Moreover, like most people, your parents probably don’t fully understand strength training or any possible risks.

The truth is, strength training is perfectly healthy for young people, and it provides a number of great benefits such as:

  • Increased strength
  • Improved endurance
  • Faster metabolism
  • Promotes healthy body weight
  • Stronger bones
  • Improved self-esteem
  • Healthier cholesterol levels and blood pressure

Much of the concern about weight lifting in younger populations surrounds the myth that strength training stunts growth. The myth is rooted in some truth: If proper form isn’t maintained and/or the youth is engaged in excessive lifting, growth plates could be damaged. To ensure safer lifting, pay special attention to your form and don’t overly exert yourself.

Strength training is safe for young people, even much younger than yourself. And it’s certainly much safer than almost any other sport that your high school might offer. But you don’t have to take my word for it: The Mayo Clinic, The National Strength and Conditioning Association and American Academy of Pediatrics all recommend strength training in children for the above reasons.

It’s always wise to consult a physician, whether you’re an adult or child, before starting a new fitness routine. And with younger populations, supervision is recommended and heavy bodybuilding or power-lifting should generally be avoided until certain developmental criteria are met.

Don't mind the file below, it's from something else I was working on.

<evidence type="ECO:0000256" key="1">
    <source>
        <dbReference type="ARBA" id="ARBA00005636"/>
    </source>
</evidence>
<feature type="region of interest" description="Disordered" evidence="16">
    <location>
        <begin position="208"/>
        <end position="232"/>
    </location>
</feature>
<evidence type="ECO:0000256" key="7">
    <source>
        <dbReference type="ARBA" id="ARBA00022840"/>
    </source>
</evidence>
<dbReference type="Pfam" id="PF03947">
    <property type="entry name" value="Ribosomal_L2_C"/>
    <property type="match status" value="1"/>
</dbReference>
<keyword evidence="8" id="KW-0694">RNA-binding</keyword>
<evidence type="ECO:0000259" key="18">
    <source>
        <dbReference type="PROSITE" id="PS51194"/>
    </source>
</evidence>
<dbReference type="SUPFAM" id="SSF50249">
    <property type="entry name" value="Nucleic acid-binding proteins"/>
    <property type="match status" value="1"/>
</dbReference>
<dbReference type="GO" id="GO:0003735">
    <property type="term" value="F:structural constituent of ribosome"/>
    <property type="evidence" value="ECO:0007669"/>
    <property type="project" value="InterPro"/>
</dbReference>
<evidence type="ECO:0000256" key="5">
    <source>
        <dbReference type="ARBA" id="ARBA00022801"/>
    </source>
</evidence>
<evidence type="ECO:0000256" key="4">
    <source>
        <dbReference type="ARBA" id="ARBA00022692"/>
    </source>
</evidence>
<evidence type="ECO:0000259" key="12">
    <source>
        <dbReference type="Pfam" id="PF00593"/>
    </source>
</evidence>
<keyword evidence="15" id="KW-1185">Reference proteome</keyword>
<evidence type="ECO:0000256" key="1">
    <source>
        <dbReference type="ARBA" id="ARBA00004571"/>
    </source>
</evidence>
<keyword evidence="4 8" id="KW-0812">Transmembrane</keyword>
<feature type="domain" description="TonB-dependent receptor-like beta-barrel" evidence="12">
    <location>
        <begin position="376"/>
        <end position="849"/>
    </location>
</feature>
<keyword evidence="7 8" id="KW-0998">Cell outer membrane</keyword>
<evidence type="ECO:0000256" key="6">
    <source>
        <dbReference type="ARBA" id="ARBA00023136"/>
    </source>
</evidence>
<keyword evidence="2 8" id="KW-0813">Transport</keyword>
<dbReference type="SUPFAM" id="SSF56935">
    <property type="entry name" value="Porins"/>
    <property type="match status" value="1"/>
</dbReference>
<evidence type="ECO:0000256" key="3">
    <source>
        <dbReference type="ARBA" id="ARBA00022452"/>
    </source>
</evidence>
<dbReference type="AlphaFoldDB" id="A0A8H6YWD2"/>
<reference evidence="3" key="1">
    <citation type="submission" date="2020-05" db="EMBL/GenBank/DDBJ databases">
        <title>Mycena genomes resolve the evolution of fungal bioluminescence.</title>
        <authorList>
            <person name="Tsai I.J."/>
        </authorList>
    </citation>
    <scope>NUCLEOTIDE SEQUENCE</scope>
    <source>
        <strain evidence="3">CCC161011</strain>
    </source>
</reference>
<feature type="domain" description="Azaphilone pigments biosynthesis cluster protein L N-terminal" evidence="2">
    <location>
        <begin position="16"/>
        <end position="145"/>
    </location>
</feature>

Hope that helps!

Love,
Davey

8 Ways Exercise Keeps You Young.

Want to live a long, happy and healthy life? Research suggests that exercise might just be the fountain of youth for which you are searching.

Here are 8 age-defying effects of exercise:

  1. Faster metabolism – and less body fat. Your metabolic rate is the rate and which your body burns calories to maintain itself. As we age, this rate decreases by a few percentage points each decade until around age 50 – though the amount of food we eat, often does not. As a result, a slower metabolism is one reason (of many) that people tend to gain weight as they age. By combining both strength training and cardiovascular exercise with good nutrition, you can reverse this.
  2. Extends your life and it prevents debilitating disease and illness. Staying active has been linked to both an increase in longevity and decrease in diseases like type II diabetes and obesity. Exercise also has a positive effect on the body’s immune system, preventing illness like the flu or common cold which can become serious in older populations.